More than 1,000 AT&T workers go on strike in Wisconsin
The strikers, represented by the Communication Workers of America, include field service technicians and customer call center employees, according to the union.
They've charged that the company is trying to bargain directly with workers instead of engaging with the union's bargaining team. Their contract expired April 14.
"The company is bypassing the bargaining committee, which we feel is totally disrespectful," said George Walls, president of CWA Local 4603 in Milwaukee.
"It's inappropriate to put offers to our members without seeing all of the data," including benefits, insurance costs and job protections, said Betsy La Fontaine, vice president of Communications Workers of America Local 4621.
AT&T said it's unclear whether any customer services have been disrupted by the strike, now in its second day in Wisconsin. The company says the strike has not affected wireless phone service in the state.
“A walkout is in nobody’s best interest, and it’s unfortunate that the union chose to do that," said AT&T spokesman Jim Kimberly.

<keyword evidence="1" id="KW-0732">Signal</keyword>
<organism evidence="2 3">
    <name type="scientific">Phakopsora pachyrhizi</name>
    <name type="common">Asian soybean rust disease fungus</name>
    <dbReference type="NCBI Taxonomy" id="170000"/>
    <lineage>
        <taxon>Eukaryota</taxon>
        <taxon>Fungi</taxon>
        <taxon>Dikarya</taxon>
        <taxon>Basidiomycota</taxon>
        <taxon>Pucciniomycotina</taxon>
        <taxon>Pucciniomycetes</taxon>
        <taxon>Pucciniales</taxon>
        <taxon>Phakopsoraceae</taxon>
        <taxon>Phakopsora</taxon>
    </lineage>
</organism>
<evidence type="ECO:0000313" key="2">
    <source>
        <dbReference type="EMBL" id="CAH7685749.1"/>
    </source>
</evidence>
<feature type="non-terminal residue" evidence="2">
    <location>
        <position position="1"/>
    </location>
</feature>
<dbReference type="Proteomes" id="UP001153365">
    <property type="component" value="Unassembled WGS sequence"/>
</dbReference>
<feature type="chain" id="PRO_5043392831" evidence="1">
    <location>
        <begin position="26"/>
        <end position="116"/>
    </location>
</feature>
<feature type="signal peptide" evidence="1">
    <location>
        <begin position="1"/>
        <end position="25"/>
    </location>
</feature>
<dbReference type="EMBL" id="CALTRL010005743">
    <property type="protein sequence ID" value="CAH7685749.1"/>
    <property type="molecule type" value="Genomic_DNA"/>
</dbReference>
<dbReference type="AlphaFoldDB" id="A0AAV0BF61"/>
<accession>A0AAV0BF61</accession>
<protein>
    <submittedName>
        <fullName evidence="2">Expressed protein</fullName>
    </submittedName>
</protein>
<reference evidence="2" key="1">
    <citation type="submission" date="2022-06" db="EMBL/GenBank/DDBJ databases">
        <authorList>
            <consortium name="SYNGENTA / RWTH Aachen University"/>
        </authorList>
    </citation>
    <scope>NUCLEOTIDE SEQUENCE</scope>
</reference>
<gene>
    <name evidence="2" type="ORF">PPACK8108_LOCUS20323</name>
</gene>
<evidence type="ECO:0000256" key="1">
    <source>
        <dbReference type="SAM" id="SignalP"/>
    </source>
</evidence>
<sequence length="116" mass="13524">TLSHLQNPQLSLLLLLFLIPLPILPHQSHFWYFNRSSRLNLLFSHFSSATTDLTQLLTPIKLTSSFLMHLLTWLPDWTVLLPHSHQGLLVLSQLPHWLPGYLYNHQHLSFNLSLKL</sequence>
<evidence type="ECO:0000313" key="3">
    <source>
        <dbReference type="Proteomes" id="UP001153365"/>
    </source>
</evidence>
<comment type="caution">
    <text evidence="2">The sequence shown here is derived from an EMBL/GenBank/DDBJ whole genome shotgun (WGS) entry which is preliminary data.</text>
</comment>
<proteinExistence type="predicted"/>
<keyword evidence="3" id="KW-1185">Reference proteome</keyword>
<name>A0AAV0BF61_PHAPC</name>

“This contract currently covers good-paying U.S. jobs averaging over $120,000 a year in pay and benefits, with some making over $200,000. After over 10 weeks of negotiations, we have presented a final offer to the union’s negotiating team at the bargaining table with a goal of bringing this process to a close and reaching a fair agreement for our employees," Kimberly said.
"We’re offering a generous package including annual wage increases, continuation of job security provisions that are virtually unheard of in the U.S., and comprehensive healthcare and retirement benefits. In addition, the offer includes a commitment to hire 1,000 people in the region. All employees covered by the offer would be better off."
CWA Director of Communications Beth Allen said local chapters across the Midwest were on strike Thursday. The decision to strike or not was made by each local, she said. ■